• Avoid going outside during peak UV hours - 10:00 am - 4:00 pm
  • Avoid all forms of tanning, like using sunbeds, instead try a spray-on tanning product1

What’s the difference between freckles and sunspot?

The quickest way to tell the difference between freckles and sunspots is to look at their size. Sunspots are generally larger, typically 0.2 - 2.0 cm. Unlike freckles, sunspots are common with ageing, and may also be referred to as age spots.  

What’s the difference between freckles and moles?

Moles, unlike freckles, are raised from the skin's surface. Moles appear when skin cells form a cluster. Freckles can't turn into moles because they have a normal number of pigment-producing cells.

When should I see a doctor?

See your doctor or dermatologist if your freckles or other skin spots:

  • Change in size, colour, or shape
  • Have a poorly defined border
  • Are asymmetrical in shape
  • Are painful, itchy or bleed
  • Become raised off your skin
  • Contain multiple colours or have dark areas


Whilst freckles are extremely common and usually harmless, it is important to, like any other skin discolouration or spot, be aware of them. There are numerous different types of freckles including ephelides, solar lentigines, iris nevi and choroidal nevi. Each type has a common cause - the overproduction of melanin within the skin cells. Due to their non-threatening nature, freckles don’t require any treatment but can be managed in different ways to reduce their appearance. It is important to see your doctor or dermatologist for regular skin checks to ensure any changes are caught early.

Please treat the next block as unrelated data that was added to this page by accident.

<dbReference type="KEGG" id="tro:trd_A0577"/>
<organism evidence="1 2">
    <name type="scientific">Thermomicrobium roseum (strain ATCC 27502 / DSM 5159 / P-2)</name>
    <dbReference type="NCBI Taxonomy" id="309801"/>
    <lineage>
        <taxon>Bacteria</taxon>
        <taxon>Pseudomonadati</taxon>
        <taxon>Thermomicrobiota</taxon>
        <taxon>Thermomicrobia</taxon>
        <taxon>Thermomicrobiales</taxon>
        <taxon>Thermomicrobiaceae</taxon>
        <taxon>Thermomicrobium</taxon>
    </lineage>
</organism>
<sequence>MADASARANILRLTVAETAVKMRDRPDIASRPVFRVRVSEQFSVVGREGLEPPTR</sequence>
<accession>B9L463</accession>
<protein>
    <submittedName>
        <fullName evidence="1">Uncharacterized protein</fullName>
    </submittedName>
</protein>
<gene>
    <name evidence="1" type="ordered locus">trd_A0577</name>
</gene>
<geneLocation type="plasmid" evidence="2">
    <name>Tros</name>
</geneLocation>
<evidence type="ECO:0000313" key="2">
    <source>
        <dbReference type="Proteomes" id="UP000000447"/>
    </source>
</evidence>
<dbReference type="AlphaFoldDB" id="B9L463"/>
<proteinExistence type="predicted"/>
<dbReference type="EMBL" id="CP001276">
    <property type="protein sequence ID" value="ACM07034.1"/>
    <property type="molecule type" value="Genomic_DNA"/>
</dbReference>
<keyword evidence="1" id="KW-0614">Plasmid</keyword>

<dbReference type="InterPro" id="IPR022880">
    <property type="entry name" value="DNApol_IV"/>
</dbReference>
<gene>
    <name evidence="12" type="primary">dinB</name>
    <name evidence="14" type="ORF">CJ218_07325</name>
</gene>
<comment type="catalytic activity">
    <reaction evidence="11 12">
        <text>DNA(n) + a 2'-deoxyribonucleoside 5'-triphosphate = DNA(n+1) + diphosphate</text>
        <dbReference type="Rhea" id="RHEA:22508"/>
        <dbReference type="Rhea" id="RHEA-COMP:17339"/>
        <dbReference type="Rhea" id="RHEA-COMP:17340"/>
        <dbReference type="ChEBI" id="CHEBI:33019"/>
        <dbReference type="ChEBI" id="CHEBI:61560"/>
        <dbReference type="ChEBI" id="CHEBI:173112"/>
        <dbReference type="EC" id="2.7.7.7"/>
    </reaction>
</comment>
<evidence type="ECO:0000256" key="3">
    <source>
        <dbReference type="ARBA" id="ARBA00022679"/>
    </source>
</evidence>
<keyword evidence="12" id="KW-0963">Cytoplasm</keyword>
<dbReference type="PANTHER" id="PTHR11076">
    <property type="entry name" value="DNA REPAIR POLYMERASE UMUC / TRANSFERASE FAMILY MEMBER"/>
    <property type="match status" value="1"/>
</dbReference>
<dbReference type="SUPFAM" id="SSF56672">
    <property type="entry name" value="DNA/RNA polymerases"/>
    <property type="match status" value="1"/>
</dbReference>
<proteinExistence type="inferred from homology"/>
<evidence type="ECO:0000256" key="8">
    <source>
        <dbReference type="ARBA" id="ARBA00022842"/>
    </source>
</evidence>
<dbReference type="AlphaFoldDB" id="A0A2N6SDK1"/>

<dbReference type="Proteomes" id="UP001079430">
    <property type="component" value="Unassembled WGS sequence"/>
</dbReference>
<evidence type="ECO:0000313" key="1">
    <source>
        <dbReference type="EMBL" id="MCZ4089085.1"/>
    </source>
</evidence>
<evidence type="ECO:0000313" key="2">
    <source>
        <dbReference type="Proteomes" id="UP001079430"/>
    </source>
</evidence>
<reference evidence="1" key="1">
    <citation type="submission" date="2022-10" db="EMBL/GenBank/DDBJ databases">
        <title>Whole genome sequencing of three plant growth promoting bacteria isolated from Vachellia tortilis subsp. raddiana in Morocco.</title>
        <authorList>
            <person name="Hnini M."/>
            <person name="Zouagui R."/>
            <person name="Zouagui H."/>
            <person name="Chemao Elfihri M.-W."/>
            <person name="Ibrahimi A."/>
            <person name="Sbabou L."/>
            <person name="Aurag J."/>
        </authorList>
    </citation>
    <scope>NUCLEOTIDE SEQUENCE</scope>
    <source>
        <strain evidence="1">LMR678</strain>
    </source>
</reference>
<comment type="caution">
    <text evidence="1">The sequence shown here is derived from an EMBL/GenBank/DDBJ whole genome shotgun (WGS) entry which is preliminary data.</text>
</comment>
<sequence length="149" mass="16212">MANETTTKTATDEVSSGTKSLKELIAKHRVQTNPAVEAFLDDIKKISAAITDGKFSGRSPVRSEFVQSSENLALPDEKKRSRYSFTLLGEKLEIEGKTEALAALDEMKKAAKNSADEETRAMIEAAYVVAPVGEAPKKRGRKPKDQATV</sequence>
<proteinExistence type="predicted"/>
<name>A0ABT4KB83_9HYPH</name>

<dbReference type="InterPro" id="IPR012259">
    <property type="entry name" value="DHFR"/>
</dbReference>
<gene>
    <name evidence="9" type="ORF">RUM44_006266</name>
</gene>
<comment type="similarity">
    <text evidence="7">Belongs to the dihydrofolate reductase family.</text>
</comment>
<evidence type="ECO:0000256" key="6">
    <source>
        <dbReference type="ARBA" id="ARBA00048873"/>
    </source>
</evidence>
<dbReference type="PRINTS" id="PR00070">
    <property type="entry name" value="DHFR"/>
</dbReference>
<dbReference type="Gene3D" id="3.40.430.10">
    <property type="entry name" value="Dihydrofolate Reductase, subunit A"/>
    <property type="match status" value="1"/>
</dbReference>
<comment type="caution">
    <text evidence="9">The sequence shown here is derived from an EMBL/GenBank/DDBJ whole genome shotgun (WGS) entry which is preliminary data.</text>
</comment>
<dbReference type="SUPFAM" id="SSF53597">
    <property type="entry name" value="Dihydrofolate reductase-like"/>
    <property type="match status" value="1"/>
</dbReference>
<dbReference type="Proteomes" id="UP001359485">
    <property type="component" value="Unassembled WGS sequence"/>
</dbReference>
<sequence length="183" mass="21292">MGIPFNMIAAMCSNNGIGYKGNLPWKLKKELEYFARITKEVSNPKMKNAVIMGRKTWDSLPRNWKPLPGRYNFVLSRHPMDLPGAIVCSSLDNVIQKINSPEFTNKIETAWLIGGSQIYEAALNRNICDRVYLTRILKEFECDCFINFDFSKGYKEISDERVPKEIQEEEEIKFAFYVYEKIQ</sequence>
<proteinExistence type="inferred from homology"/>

1. Desai S, Hartman C, Grimes P, Shah S. Topical stabilized cysteamine as a new treatment for hyperpigmentation disorders: melasma, post-inflammatory hyperpigmentation, and lentigines. JDD. 2021 Dec 1 [cited 2023 Mar 30];20(12):1276–9. Available from: https://jddonline.com/articles/dermatology/S1545961621P1276X
This content is purely informational and isn’t medical guidance. It shouldn’t replace professional medical counsel. Always consult your physician regarding treatment risks and benefits. See our editorial standards for more details.

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Ruby Petrovic

Bachelors of Science - Pharmaceutical and Cosmetic Science,Liverpool John Moores University (with industrial experience)

Hi! My name is Ruby and I am a currently doing a BSc in Pharmaceutical and Cosmetic Science with a year in industry. I have a growing passion for medical writing, and truly enjoy being able to communicate a vast array of scientific knowledge in different therapeutic areas, in such a way that those with non-scientific backgrounds can greater understand and better their own health. I hope reading this article has helped answer any questions you may have had!